Rodger May’s bidding war with Silver Bay for Peter Pan’s assets gets contentious

Peter Pan Seafoods Co-Owner Rodger May and former CEO Kevin Bixler
Peter Pan Seafoods Co-Owner Rodger May and former CEO Kevin Bixler | Photos courtesy of Peter Pan Seafoods
6 Min

Rodger May, the co-owner of Peter Pan Seafoods, which entered receivership on 25 April, is fighting it out with Silver Bay Seafoods to buy up the distressed company’s assets.

May, who has served as Peter Pan’s president and chief growth officer since joining a consortium, which included his firm Northwest Fish Co., McKinley Alaska Private Investment-managed Na’-Nuk Investment Fund, and RRG Global Partners Fund, to buy it from Maruha Nichiro in 2021, submitted several unsuccessful bids for Peter Pan’s assets, which are being sold off by the Stapleton Group – a financial consultancy firm appointed as controller of the company’s assets on 25 April by the judge overseeing the case, which was filed in King County Superior Court in the U.S. state of Washington on 22 April.

In an affidavit filed 5 June, May said he and his wife, Lisa May, are owed at least USD 37 million (EUR 34 million) from Peter Pan, making them two of the company’s largest creditors, in the form of loans made in February and May 2023. Additionally, May said he has not been remunerated for hundreds of thousands of dollars in unpaid wages and that he personally guaranteed USD 24 million (EUR 22 million) in company debt to product development firm Calkins & Burke and to logistics firm Delta Western. However, May claims he is likely to lose his entire equity stake in the company, which he valued at USD 65 million (EUR 59.7 million).

"At this point, if events continue to unfold as they have been, I do not see a realistic scenario in which I recover any of that value," May said in his declaration.

May vociferously objected to negotiations of a sale of most of Peter Pan’s assets by the Stapleton Group to Silver Bay Seafoods, which previously finalized an agreement to take over Peter Pan’s Alaska operations in April. According to court documents, Silver Bay has offered USD 35 million (EUR 32.1 million) for Peter Pan’s canned seafood inventory and a one-third share in the Kent Warehousing and Labeling facility in Kent, Washington.

May countered with a USD 36 million (EUR 33 million) offer for the same assets and made separate offers of USD 31 million (EUR 28.5 million) for the canned stock alone, USD 4.6 million (EUR 4.2 million) for the interest in the KWL facility alone, and USD 4.3 million (EUR 4 million) for Peter Pan’s Port Moller, Alaska, processing plant. Alternatively, May offered USD 58 million (EUR 53.3 million) for all of Peter Pan’s inventory, as well as the Port Moller plant and the share in the KWL warehouse.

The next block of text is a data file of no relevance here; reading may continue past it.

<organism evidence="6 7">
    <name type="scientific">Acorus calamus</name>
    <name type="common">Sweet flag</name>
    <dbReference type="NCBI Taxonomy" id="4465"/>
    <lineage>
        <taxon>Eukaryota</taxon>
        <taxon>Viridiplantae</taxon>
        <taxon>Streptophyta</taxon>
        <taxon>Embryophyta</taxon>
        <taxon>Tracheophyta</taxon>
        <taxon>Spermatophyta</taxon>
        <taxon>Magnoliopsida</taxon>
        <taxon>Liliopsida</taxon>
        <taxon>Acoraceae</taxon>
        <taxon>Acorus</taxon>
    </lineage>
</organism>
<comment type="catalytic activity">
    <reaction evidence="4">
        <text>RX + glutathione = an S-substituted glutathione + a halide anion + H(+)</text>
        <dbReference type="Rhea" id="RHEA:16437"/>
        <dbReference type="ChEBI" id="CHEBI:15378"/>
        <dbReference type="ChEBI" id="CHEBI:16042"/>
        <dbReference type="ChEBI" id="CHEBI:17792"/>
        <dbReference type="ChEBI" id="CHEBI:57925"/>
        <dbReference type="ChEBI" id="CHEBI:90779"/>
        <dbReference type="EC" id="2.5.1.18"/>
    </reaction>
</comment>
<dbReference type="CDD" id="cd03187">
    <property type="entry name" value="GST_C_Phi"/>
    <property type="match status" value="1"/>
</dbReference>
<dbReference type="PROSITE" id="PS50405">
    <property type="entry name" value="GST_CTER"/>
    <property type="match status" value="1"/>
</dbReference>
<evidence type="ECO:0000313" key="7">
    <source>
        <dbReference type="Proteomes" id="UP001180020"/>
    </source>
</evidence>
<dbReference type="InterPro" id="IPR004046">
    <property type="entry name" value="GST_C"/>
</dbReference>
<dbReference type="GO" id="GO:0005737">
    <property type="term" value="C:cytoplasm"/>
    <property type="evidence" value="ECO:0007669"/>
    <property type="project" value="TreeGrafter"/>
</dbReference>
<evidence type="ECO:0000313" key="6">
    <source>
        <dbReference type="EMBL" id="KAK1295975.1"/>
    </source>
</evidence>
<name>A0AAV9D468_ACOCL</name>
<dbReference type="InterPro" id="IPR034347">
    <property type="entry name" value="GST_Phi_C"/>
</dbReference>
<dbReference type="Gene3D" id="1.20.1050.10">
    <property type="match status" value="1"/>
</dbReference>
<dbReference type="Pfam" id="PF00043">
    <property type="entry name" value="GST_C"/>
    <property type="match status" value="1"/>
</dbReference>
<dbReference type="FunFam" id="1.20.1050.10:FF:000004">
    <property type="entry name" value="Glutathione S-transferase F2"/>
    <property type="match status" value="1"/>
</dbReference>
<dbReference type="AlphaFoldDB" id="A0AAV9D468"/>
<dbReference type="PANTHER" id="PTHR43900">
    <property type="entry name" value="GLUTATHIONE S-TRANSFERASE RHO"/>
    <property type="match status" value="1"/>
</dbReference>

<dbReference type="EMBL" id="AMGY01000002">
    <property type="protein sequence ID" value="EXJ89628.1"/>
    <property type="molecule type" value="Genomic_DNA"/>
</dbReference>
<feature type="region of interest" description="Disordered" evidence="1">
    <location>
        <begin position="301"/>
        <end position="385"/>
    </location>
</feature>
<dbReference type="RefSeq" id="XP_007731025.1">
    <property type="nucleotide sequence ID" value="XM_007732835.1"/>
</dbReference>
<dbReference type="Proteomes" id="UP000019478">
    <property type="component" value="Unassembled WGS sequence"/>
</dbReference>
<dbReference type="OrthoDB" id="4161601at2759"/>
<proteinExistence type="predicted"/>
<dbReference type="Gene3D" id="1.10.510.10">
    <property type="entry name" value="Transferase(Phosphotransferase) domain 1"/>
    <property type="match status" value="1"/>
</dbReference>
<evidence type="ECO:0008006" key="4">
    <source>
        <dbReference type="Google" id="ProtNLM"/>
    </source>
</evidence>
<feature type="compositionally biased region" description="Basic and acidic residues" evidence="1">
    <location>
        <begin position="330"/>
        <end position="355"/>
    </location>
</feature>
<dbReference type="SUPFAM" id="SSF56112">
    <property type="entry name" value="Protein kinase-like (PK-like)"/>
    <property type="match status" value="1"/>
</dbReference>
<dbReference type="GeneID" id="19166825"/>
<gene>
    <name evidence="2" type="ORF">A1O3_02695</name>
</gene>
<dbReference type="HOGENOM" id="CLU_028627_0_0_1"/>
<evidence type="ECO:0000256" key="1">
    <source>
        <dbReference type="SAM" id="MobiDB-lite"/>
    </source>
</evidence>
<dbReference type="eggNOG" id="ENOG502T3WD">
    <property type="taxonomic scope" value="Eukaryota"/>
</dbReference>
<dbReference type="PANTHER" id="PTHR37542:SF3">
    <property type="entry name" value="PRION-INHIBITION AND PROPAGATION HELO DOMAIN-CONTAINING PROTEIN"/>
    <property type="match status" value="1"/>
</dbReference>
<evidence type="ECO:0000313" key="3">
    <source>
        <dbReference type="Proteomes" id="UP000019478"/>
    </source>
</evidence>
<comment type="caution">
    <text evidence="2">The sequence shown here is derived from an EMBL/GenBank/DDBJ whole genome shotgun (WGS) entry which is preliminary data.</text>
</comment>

“I recently became aware that the receiver was attempting to sell significant assets of Peter Pan for what I believe to be less than fair-market value in a process that failed to take advantage of an open bidding process that would generate greater value for the receivership estate and its creditors,” May said. “I have been attempting to work with the receiver to acquire certain assets and am ready, willing, and able to meet or exceed other third-party offers, including offers by Silver Bay – with equal access to materials for due diligence.”

May claimed Silver Bay hired away Peter Pan’s former CEO, Kevin Bixler, in January 2024 and that Bixler has given his new employer sensitive, non-public information that has pushed down Silver Bay’s offering price for Peter Pan’s assets.

“To me, this is a strong indication that Silver Bay may have been able to leverage non-public information of Peter Pan in subsequent negotiations, whereby Silver Bay (a Peter Pan competitor) has been able to cherry-pick and acquire Peter Pan assets on terms that are highly favorable to Silver Bay,” May said. “After the initiation of Peter Pan’s receivership, Silver Bay has continued its efforts to acquire Peter Pan assets on terms that I believe are below fair-market value and not in the best interests of Peter Pan’s creditors.”

May complained he has been locked out of negotiations on the sale of most of Peter Pan’s assets and has not received responses to his offers.

“Without notice and an opportunity to object to the receiver’s potential transactions with third parties, I am extremely concerned that ...

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